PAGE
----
Insomnia May Mediate the Relationship Between Stress and Anxiety: A Cross-Sectional Study in University Students
Received 26 August 2020
Accepted for publication 25 November 2020
Published 8 January 2021 Volume 2021:13 Pages 31—38
Checked for plagiarism Yes
Review by Single anonymous peer review
Peer reviewer comments 3
Editor who approved publication: Professor Steven A Shea
Md Dilshad Manzar,1 Mohammed Salahuddin,2,3 Seithikurippu R Pandi-Perumal,4 Ahmed S Bahammam5,6
1Department of Nursing, College of Applied Medical Sciences, Majmaah University, Al Majmaah 11952, Saudi Arabia; 2Department of Pharmacy, College of Medicine and Health Sciences, Mizan-Tepi University (Mizan Campus), Mizan-Aman, Ethiopia; 3Pharmacology Division, Department of BioMolecular Sciences, University of Mississippi, Oxford, MS, USA; 4Somnogen Canada Inc, Toronto, ON, Canada; 5The University Sleep Disorders Center, College of Medicine, King Saud University, Riyadh 11324, Saudi Arabia; 6National Plan for Science and Technology, College of Medicine, King Saud University, Riyadh, Saudi Arabia
Correspondence: Md Dilshad Manzar
Department of Nursing, College of Applied Medical Sciences, Majmaah University, Al Majmaah 11952, Saudi Arabia
Background: High perceived stress and anxiety disorders are usually comorbid with each other, with stress often sequentially preceding the development of anxiety. While prior findings showed a causal role of sleep problems in anxiety, no study has assessed the role of insomnia as a mediator in the relationship between stress and anxiety.
Methods: A cross-sectional study on university students (n = 475, age = 21.1+2.6 years) was conducted over 3 months. Participants completed self-report measures of Leeds Sleep Evaluation Questionnaire-Mizan (LSEQ-M), Perceived Stress Scale-10 (PSS-10), generalized anxiety disorder-7 scale (GAD-7), and a sociodemographic tool. The mediation effect model given by Baron and Kelly was used to determine the relationship.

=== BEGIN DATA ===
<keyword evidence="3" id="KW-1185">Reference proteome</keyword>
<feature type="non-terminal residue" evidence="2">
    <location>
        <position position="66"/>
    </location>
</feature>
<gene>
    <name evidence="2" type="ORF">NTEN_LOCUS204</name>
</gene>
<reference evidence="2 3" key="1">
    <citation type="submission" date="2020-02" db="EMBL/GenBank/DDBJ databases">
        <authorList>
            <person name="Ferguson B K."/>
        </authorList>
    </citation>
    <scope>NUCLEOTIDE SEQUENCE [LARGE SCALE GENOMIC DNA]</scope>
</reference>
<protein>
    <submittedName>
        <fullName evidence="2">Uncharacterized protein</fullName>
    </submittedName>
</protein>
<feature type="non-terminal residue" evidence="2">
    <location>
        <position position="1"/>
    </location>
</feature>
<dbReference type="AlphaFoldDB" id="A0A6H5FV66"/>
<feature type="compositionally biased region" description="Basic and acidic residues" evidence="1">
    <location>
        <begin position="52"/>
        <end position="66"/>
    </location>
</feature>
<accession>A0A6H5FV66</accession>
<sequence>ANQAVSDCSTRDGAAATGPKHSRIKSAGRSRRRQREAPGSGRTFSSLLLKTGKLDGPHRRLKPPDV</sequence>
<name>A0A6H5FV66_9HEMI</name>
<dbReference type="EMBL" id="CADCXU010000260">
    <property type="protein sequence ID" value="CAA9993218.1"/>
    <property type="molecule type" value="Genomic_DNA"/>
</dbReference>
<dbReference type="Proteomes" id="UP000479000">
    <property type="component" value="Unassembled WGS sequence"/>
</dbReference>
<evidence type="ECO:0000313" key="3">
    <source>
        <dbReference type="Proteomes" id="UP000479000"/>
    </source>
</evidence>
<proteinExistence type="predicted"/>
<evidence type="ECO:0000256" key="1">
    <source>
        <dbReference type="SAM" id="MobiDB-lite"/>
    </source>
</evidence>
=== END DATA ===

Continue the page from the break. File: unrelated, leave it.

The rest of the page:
Results: The prevalence of insomnia and anxiety disorder was 43.6% and 21.9%, respectively. Stress was significantly associated with LSEQ-M (insomnia measure) (b = − .44, SE = 0.16, p< 0.01), and high levels of anxiety (b = 0.25, SE = 0.03, p < 0.01). The indirect effect of stress on anxiety through LSEQ-M (insomnia measure) was significant (95% confidence interval [0.01, 0.04]). However, the indirect effect of anxiety on stress through LSEQ-M (insomnia measure) was non-significant (95% confidence interval [− .01, 0.04]).
Conclusions: Students having higher perceived stress levels and comorbid insomnia were also likely to have a higher anxiety level.
Keywords: stress, anxiety, insomnia, mediator